1994 Firebird 3.4L (210K miles): ABS INOP light stays on

Chaud

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#1
Well, I am back again for another problem. Thanks for helping me to resolve my ignition problem last time. Yesterday "ABS INOP" light came on the instrument panel and would not go off while driving. Key observations are as follows:
1. Ignition on but not cranking, all lights including ABS come on and go out after few seconds. But ABS light comes back on again and stays lit.
2. With multiple on and off starting, I get the same results and ABS light comes on.
2. CEL ( check engine light) is on but can not be read unless a special instrument is used. I have tried reading the codes before by shorting data pin with ground but "no light flashing" and nothing happened. It is some kind of modified version of OBD1 and OBDII. So it is a dead end to read the code.
3, Even with ABS light on, car runs fine.

Appreciate your help if you know where should I look or how to diagnose this problem.
Thanks-Chaud
 

Gus

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#2
'94-'95 years were transistion years......not all code readers and scan tools can read them.....of course, GM tools can....

As for the ABS, unless you see something from a visual inspection, you basically know nothing....need to have the code read to have a starting point....same with the CE light.....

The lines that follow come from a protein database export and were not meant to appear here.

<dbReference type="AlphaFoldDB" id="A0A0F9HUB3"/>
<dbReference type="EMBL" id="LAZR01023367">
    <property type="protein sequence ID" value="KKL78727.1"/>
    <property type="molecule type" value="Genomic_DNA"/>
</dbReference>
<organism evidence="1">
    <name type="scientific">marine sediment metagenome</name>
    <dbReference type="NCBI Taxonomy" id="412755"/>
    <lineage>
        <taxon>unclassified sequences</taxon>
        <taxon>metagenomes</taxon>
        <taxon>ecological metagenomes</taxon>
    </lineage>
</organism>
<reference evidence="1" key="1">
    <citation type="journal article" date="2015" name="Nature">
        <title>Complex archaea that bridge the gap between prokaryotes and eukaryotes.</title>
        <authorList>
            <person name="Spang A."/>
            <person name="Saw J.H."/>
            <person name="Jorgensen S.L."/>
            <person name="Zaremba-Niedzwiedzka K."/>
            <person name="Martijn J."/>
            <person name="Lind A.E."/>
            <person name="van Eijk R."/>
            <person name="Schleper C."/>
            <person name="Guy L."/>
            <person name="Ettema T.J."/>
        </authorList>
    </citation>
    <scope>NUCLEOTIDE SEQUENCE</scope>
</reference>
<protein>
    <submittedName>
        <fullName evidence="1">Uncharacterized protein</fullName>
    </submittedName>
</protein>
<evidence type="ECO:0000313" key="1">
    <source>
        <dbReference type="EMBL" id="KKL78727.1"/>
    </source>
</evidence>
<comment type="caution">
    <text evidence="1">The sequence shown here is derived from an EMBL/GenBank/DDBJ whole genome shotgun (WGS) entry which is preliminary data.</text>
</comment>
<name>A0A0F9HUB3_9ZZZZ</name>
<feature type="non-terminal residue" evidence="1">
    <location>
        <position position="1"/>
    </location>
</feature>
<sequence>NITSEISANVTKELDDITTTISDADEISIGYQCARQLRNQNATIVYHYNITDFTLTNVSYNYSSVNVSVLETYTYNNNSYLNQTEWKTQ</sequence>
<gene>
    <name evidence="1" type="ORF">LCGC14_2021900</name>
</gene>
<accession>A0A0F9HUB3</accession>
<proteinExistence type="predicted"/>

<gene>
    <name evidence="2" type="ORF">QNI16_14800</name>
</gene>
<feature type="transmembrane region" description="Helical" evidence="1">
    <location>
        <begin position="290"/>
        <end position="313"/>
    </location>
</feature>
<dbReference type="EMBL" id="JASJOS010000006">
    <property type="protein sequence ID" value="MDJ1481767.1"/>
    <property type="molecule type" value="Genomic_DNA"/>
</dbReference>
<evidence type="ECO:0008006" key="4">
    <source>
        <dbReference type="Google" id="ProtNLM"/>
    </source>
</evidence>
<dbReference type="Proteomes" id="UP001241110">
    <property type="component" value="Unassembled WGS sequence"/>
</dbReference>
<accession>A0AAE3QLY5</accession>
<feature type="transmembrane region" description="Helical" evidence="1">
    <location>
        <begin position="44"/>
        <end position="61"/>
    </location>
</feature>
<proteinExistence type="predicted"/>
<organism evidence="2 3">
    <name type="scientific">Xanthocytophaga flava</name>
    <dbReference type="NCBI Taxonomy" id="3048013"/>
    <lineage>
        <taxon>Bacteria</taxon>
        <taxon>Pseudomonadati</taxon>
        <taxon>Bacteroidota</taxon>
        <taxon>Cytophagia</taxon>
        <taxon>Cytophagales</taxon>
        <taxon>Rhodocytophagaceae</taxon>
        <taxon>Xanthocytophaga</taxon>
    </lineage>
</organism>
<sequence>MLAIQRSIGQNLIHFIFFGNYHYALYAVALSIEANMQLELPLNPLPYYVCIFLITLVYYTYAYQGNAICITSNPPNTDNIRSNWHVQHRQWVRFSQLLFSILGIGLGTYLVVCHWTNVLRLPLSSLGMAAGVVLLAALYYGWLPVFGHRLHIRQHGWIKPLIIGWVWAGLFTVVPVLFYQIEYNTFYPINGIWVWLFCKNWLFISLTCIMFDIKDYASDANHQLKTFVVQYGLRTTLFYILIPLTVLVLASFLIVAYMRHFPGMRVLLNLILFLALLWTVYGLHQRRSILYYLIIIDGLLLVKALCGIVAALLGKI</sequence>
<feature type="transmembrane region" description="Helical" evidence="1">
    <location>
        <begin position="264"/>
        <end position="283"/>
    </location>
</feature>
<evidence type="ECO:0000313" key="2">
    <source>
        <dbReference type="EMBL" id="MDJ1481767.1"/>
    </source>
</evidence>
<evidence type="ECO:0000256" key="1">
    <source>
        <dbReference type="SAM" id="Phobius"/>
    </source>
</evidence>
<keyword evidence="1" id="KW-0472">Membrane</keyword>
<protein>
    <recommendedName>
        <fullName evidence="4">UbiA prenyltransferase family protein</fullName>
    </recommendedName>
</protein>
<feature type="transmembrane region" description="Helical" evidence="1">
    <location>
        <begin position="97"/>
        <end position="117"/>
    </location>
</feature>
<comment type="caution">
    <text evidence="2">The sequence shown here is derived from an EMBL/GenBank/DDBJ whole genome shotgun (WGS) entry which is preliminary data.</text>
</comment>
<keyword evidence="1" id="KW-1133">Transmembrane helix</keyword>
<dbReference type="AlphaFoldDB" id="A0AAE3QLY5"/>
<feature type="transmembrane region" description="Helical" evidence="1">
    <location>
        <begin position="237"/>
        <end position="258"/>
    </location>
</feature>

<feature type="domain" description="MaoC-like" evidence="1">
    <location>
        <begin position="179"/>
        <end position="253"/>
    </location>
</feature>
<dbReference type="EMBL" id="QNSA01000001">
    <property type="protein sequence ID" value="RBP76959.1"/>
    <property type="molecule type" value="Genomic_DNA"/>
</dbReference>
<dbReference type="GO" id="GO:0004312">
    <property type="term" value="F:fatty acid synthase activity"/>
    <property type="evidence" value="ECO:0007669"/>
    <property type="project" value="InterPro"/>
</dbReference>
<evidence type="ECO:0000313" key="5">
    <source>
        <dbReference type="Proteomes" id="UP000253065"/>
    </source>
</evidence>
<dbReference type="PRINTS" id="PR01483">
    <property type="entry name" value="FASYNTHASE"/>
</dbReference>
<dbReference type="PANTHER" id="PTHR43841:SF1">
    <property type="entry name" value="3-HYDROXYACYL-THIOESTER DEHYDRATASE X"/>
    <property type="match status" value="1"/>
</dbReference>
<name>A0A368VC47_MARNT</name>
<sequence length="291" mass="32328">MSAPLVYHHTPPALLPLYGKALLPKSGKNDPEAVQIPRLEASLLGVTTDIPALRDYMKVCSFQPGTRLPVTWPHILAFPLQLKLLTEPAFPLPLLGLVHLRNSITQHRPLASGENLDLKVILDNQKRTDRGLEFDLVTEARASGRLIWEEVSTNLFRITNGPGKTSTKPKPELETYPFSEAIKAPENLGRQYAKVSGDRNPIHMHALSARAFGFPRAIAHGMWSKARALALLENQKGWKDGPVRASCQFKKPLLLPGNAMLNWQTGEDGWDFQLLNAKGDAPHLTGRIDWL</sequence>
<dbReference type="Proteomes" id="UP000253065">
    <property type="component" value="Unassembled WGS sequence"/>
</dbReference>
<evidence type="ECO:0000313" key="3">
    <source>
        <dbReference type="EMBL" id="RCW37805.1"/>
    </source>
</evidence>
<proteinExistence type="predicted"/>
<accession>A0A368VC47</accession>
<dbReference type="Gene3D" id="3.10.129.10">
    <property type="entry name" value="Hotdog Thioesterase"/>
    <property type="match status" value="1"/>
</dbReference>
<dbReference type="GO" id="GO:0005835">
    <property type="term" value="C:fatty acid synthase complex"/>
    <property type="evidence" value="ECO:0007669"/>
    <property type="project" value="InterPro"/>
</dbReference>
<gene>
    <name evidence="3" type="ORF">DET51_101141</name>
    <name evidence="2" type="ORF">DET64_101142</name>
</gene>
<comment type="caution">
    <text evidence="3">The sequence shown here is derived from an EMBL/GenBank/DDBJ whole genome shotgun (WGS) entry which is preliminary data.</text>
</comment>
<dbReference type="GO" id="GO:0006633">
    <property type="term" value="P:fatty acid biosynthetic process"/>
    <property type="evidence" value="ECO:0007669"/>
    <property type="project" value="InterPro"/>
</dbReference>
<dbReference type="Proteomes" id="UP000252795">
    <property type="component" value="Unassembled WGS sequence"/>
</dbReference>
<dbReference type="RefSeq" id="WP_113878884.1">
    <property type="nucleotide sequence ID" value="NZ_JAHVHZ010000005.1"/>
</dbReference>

Chaud

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#3
Thanks Gus. I agree. I doubt dealer will read the code for me free but there is no harm checking it out. I will do the visual check and see what I find. It will be wonderful if I could spin each wheel and read the voltage/pulse from each of the sensor attached to wheels. Any other idea I would love to hear about it.
Thanks-Chaud
 
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#4
Too many variations in this era of ABS, have to play with it. Some use RAM that can be reset by disconnecting the battery or are reset automatically when the problem is repaired. Others started using flashram that either has to be reset by a procedure or with a scanner. Shop manuals are worthless in this respect for explaining which system is used, but useful in showing all the error codes and the circuit diagram.

Typically, if the ABS light comes on and stays on with the ignition switch, you have a static error and can be found by using just an ohmmeter, like open or shorted wheel sensors, ABS and pump relay solenoids. Not an easy task if your ABS module is located high up in the dash, need access to its connector. Dynamic errors occur if the lamp comes back on when the vehicle reaches about 5-8 mph, this is when you need a scope to find the problem. Key error is a differential opposite side speed error, more or less pulses where they should be equal.

Just had a tree limb and power line breaking icy rain a couple of days ago, ABS is completely worthless under these conditions and will never replace outlawed studded snow tires. But some nitwit statistical mathematician determined that ABS is 14% more effective in stopping vehicles than vehicles without ABS. So standard equipment on all new vehicles. To me, just more problems, only safe way to travel under these conditions is to hold your speed down to 2 mph.